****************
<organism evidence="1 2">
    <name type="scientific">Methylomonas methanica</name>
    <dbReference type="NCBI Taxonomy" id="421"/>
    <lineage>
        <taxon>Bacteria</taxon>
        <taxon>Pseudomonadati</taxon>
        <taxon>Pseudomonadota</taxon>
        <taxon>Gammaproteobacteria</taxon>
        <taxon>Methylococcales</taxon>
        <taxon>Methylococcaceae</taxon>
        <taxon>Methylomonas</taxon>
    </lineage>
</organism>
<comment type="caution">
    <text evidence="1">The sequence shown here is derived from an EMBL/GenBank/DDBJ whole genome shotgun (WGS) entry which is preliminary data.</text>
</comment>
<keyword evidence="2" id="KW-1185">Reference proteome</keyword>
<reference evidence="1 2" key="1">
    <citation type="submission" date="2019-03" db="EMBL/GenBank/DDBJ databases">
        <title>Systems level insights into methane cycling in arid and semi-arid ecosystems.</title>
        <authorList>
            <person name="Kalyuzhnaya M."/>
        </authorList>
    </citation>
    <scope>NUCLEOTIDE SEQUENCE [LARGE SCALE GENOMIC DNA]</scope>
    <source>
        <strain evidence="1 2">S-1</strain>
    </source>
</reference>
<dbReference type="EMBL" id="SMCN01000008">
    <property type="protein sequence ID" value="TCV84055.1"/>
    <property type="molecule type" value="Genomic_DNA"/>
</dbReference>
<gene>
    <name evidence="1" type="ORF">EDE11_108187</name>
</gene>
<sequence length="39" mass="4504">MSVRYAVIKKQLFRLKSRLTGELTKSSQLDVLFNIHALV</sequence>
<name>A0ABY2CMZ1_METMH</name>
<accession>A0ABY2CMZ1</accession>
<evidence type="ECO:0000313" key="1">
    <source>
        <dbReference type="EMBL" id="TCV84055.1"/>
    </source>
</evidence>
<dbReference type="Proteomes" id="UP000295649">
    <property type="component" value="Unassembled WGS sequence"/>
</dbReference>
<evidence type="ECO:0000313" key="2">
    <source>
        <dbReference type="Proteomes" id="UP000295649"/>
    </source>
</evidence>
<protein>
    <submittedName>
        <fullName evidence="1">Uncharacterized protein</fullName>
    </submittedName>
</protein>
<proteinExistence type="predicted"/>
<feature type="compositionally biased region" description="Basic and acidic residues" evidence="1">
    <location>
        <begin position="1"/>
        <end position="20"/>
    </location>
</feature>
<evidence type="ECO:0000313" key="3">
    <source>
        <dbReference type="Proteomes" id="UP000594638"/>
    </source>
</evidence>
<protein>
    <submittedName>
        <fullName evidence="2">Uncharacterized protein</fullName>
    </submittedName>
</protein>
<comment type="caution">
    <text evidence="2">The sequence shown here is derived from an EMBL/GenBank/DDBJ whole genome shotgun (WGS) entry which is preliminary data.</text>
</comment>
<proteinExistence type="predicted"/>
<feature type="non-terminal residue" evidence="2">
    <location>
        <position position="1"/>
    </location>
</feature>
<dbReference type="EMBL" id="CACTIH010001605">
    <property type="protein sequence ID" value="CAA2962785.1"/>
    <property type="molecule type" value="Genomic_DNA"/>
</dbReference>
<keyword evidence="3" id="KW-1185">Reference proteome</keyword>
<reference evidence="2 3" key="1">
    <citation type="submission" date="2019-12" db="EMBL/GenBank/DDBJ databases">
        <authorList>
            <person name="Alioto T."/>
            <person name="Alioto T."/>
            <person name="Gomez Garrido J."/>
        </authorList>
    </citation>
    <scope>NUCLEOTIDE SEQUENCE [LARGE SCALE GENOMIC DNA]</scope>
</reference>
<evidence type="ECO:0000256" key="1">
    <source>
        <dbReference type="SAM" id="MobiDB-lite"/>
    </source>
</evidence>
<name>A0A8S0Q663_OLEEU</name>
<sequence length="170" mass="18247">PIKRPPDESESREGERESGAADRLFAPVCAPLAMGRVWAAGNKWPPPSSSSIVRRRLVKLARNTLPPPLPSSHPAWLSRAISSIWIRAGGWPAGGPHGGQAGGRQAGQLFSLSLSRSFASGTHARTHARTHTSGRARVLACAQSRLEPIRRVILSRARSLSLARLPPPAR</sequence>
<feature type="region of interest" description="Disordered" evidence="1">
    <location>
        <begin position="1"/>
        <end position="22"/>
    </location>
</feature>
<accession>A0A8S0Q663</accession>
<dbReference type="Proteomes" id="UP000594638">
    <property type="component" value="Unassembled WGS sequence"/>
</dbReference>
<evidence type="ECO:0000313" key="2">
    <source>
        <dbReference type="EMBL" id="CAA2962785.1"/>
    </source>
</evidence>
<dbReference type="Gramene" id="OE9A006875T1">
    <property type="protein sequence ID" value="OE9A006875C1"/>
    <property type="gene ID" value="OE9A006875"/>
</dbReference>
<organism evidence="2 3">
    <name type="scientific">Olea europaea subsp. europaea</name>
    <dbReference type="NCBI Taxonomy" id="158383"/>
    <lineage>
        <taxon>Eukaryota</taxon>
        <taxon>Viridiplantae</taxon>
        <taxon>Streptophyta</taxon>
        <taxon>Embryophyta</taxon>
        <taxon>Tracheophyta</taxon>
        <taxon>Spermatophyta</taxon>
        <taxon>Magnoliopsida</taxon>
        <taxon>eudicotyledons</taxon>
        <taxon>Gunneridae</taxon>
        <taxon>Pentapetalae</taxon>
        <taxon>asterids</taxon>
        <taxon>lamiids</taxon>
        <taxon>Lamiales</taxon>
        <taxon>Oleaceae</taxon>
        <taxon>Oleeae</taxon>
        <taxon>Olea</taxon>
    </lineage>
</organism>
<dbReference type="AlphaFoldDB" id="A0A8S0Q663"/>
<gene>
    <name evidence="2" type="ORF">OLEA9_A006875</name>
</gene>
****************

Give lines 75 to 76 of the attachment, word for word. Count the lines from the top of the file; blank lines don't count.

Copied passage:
<comment type="caution">
    <text evidence="2">The sequence shown here is derived from an EMBL/GenBank/DDBJ whole genome shotgun (WGS) entry which is preliminary data.</text>